magically murky moments (1)
Let me first express my gratitude to nuruL H: the sheer zest of her buoyantly alliterative posts & titles is justification enough for alliteration, this lovely linguistic mannerism (in which I too like to indulge).
In many contexts, however, alliteration has a bad reputation (just as rhyme has): it is considered as frivolous & superfluous. A silly ornament, distracting from the message.
I’m of course quite used to accept humbly society’s strictures on the aesthetic (2) , but as far as language is concerned, I do beg to differ, & to grumble: there’s more to alliteration than a silly play!
Looking for a smack of serious science to back this up, I found a reference to the
memory-enhancing benefits of alliteration. Which may suggest that our brain not only stores words as symbols or signs, but also according to their sound. (3)
But of course I would prefer alliteration to be just a bit more than a cerebral storage & retrieval trick, I would want it to have meaning!
Daniel Tammet (a high-functioning autistical savant, with extraordinary fluency in both numbers and language) claims just that: words are no mere arbitrary conventions to denote reality. Words, or more precisely, how words sound, have intrinsic connotations .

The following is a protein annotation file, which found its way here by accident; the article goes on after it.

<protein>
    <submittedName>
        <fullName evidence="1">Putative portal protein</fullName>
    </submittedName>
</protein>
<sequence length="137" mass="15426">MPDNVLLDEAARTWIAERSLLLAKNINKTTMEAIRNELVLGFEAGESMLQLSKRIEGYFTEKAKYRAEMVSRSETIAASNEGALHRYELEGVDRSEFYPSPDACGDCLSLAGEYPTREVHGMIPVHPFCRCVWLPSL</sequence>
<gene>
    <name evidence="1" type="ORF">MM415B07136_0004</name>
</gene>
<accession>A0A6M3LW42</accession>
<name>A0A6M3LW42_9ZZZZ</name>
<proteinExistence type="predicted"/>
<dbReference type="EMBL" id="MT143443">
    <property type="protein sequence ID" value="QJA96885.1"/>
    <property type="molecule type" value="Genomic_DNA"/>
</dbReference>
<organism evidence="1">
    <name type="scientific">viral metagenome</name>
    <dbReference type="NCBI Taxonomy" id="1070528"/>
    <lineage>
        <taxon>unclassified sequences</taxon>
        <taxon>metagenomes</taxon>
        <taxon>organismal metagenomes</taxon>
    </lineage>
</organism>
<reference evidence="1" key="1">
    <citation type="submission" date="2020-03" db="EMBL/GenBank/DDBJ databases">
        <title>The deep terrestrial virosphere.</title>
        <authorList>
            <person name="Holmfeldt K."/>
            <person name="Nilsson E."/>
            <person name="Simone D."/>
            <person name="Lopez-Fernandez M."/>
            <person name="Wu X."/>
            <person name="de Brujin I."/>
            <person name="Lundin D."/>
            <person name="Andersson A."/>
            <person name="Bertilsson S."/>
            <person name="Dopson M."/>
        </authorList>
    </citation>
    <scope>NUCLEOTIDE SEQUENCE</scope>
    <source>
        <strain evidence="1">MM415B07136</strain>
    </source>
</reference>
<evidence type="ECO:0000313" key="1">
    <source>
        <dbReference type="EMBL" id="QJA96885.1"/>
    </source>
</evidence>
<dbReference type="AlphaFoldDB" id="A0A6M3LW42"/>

It is no meaningless coincidence that following words start with “b”: ball bean bubble balloon.
But I must admit, my objective judgment in these matters is totally compromised by my own love of language which is so intimately bound up with my longing for meaning. So of course I would project magical meaning in alliteration.
Anyway, it gives me a good excuse to quote (again) Adam Kirsch, from his wonderfully insightful article about Walter Benjamin’s poetic longing for meaning.
“Of course, secular reason holds that human languages are purely conventional, but Benjamin would not countenance the idea that words are arbitrary. […] The vision of language that Benjamin advances here is moving precisely because it is beyond logical proof, and because it expresses so eloquently his longing for meaning in a world that usually presents itself as mere chaos. [..]
“Quod in imaginibus, est in lingua” . How crucial the notion was to Benjamin’s thought […] he felt that names and things belonged together, that a rhyme had revealed a reality."
(1) In fact, this post was just going to display the two photos. Evoking some dear moments, filled with ambiguous light: one taken once upon a spring evening, lost in thoughts on a train and another, coming home from work late, rejoicing in the magical mix of artificial and natural luminosity ( “l’heure entre chien et loup”). But then the ‘murky moments' title popped up and then there was nuruL’s ‘may messages’ post. Too many signs to ignore – hence the mutation into a ponderous post about alliteration.
(2) I always have to run a thorough alliteration-purging check on memos I produce in a work context, since the merest hint of playfulness would of course ruin the memo’s credibility.
(3) It never ceases to amaze (& depress) me how different the conventions of “efficiently communicating a message” in a business context are from the conventions of “conveying meaning and insight” in the artistic & philosophical realm.
(4) Personally, I’m significantly more inclined to exuberant alliteration in English than in my mother tongue. Perhaps because I’ve acquired so much of my English by looking up words in an alphabetically organized dictionary? And that would be why my brain has stored the word “fragment” quite close to the word “frivolous”?